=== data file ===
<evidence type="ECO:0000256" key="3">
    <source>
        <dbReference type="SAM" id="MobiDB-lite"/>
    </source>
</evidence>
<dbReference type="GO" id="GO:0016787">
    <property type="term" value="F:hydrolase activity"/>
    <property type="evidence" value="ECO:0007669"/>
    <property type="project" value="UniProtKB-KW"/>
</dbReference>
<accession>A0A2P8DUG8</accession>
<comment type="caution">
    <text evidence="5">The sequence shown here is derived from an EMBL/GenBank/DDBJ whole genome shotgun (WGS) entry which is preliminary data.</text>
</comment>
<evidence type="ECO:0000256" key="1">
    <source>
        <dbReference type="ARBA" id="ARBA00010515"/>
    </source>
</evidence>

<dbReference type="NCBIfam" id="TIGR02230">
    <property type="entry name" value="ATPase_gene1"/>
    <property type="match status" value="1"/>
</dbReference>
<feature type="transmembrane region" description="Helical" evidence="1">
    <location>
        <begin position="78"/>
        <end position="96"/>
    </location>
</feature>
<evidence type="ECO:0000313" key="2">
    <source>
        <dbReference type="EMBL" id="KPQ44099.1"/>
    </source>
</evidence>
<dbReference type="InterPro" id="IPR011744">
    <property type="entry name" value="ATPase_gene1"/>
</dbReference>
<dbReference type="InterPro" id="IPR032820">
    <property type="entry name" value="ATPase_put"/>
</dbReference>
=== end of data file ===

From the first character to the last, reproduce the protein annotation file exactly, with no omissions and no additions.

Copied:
<evidence type="ECO:0000256" key="3">
    <source>
        <dbReference type="SAM" id="MobiDB-lite"/>
    </source>
</evidence>
<dbReference type="GO" id="GO:0016787">
    <property type="term" value="F:hydrolase activity"/>
    <property type="evidence" value="ECO:0007669"/>
    <property type="project" value="UniProtKB-KW"/>
</dbReference>
<accession>A0A2P8DUG8</accession>
<comment type="caution">
    <text evidence="5">The sequence shown here is derived from an EMBL/GenBank/DDBJ whole genome shotgun (WGS) entry which is preliminary data.</text>
</comment>
<evidence type="ECO:0000256" key="1">
    <source>
        <dbReference type="ARBA" id="ARBA00010515"/>
    </source>
</evidence>

<dbReference type="NCBIfam" id="TIGR02230">
    <property type="entry name" value="ATPase_gene1"/>
    <property type="match status" value="1"/>
</dbReference>
<feature type="transmembrane region" description="Helical" evidence="1">
    <location>
        <begin position="78"/>
        <end position="96"/>
    </location>
</feature>
<evidence type="ECO:0000313" key="2">
    <source>
        <dbReference type="EMBL" id="KPQ44099.1"/>
    </source>
</evidence>
<dbReference type="InterPro" id="IPR011744">
    <property type="entry name" value="ATPase_gene1"/>
</dbReference>
<dbReference type="InterPro" id="IPR032820">
    <property type="entry name" value="ATPase_put"/>
</dbReference>